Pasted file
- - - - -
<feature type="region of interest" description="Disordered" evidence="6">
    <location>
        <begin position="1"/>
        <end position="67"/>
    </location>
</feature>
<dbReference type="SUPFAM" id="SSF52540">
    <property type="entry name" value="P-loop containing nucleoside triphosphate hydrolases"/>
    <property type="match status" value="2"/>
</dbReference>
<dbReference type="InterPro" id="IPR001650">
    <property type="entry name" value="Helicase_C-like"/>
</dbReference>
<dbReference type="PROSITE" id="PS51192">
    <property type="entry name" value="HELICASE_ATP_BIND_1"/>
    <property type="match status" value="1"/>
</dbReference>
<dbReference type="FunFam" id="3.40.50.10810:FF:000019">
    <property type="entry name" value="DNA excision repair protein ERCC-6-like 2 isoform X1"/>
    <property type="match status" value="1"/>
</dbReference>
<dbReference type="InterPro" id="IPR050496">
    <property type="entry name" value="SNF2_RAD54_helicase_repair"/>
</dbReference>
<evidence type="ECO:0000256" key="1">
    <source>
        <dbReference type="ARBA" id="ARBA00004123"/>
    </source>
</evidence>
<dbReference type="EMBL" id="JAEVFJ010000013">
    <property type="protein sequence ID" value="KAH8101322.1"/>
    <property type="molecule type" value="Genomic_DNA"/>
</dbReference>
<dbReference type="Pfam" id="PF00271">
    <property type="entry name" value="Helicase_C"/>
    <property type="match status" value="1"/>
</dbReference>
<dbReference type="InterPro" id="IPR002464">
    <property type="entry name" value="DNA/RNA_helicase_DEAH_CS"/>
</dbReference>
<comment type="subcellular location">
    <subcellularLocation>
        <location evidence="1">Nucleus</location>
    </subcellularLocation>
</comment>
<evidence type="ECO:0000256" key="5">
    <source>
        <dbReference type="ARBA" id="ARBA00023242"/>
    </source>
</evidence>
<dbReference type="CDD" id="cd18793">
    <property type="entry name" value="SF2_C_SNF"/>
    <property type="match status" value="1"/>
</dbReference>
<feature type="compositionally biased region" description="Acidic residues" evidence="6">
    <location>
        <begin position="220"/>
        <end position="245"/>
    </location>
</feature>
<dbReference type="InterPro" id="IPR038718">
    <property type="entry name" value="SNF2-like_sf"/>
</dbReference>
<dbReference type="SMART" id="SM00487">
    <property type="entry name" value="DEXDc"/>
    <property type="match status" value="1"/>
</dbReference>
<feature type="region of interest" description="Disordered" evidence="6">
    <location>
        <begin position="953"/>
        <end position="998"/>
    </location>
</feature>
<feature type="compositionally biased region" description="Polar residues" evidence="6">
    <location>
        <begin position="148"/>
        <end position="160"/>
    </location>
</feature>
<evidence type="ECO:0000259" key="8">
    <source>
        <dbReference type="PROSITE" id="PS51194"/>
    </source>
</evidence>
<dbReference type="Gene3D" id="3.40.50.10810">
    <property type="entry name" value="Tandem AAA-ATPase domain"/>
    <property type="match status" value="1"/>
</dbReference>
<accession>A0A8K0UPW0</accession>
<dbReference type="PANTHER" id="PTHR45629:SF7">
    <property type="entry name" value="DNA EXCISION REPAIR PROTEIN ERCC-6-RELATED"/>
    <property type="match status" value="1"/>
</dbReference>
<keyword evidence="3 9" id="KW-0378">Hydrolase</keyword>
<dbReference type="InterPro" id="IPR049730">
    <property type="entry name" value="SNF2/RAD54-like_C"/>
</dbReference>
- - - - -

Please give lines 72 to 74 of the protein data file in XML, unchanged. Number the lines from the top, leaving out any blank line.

    </location>
</feature>
<feature type="compositionally biased region" description="Polar residues" evidence="6">